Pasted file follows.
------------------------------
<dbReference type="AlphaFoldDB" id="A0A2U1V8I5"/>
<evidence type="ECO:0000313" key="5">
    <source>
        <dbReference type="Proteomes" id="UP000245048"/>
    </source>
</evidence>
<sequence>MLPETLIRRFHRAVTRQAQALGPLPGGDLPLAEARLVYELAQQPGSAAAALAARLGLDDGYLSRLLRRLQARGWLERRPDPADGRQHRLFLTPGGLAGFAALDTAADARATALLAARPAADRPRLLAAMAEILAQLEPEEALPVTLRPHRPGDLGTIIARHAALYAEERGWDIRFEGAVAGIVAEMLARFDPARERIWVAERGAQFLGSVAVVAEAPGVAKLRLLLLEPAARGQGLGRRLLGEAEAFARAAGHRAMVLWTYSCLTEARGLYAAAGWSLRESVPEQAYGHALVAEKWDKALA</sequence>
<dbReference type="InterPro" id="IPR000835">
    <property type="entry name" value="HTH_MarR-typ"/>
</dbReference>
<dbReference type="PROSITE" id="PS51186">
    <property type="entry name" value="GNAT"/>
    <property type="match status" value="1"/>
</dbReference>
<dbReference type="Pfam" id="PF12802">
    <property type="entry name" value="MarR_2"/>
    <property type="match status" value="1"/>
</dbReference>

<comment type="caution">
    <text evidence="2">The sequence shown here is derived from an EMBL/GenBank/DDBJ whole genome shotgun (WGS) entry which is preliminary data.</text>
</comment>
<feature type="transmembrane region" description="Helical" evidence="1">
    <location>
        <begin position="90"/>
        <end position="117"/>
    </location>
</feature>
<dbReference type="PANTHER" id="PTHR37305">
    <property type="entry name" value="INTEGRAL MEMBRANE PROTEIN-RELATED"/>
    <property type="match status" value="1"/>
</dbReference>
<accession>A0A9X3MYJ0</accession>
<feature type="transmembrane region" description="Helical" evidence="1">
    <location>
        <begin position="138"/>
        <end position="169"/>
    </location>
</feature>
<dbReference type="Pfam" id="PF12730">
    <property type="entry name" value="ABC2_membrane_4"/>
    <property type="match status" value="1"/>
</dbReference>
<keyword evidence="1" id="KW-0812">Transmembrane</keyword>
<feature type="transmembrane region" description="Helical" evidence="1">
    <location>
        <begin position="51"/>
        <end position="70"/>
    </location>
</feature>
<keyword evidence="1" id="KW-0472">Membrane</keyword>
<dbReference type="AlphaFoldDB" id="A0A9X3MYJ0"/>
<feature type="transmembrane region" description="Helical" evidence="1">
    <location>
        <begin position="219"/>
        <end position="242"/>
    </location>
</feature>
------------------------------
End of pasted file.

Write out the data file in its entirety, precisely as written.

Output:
<dbReference type="AlphaFoldDB" id="A0A2U1V8I5"/>
<evidence type="ECO:0000313" key="5">
    <source>
        <dbReference type="Proteomes" id="UP000245048"/>
    </source>
</evidence>
<sequence>MLPETLIRRFHRAVTRQAQALGPLPGGDLPLAEARLVYELAQQPGSAAAALAARLGLDDGYLSRLLRRLQARGWLERRPDPADGRQHRLFLTPGGLAGFAALDTAADARATALLAARPAADRPRLLAAMAEILAQLEPEEALPVTLRPHRPGDLGTIIARHAALYAEERGWDIRFEGAVAGIVAEMLARFDPARERIWVAERGAQFLGSVAVVAEAPGVAKLRLLLLEPAARGQGLGRRLLGEAEAFARAAGHRAMVLWTYSCLTEARGLYAAAGWSLRESVPEQAYGHALVAEKWDKALA</sequence>
<dbReference type="InterPro" id="IPR000835">
    <property type="entry name" value="HTH_MarR-typ"/>
</dbReference>
<dbReference type="PROSITE" id="PS51186">
    <property type="entry name" value="GNAT"/>
    <property type="match status" value="1"/>
</dbReference>
<dbReference type="Pfam" id="PF12802">
    <property type="entry name" value="MarR_2"/>
    <property type="match status" value="1"/>
</dbReference>

<comment type="caution">
    <text evidence="2">The sequence shown here is derived from an EMBL/GenBank/DDBJ whole genome shotgun (WGS) entry which is preliminary data.</text>
</comment>
<feature type="transmembrane region" description="Helical" evidence="1">
    <location>
        <begin position="90"/>
        <end position="117"/>
    </location>
</feature>
<dbReference type="PANTHER" id="PTHR37305">
    <property type="entry name" value="INTEGRAL MEMBRANE PROTEIN-RELATED"/>
    <property type="match status" value="1"/>
</dbReference>
<accession>A0A9X3MYJ0</accession>
<feature type="transmembrane region" description="Helical" evidence="1">
    <location>
        <begin position="138"/>
        <end position="169"/>
    </location>
</feature>
<dbReference type="Pfam" id="PF12730">
    <property type="entry name" value="ABC2_membrane_4"/>
    <property type="match status" value="1"/>
</dbReference>
<keyword evidence="1" id="KW-0812">Transmembrane</keyword>
<feature type="transmembrane region" description="Helical" evidence="1">
    <location>
        <begin position="51"/>
        <end position="70"/>
    </location>
</feature>
<keyword evidence="1" id="KW-0472">Membrane</keyword>
<dbReference type="AlphaFoldDB" id="A0A9X3MYJ0"/>
<feature type="transmembrane region" description="Helical" evidence="1">
    <location>
        <begin position="219"/>
        <end position="242"/>
    </location>
</feature>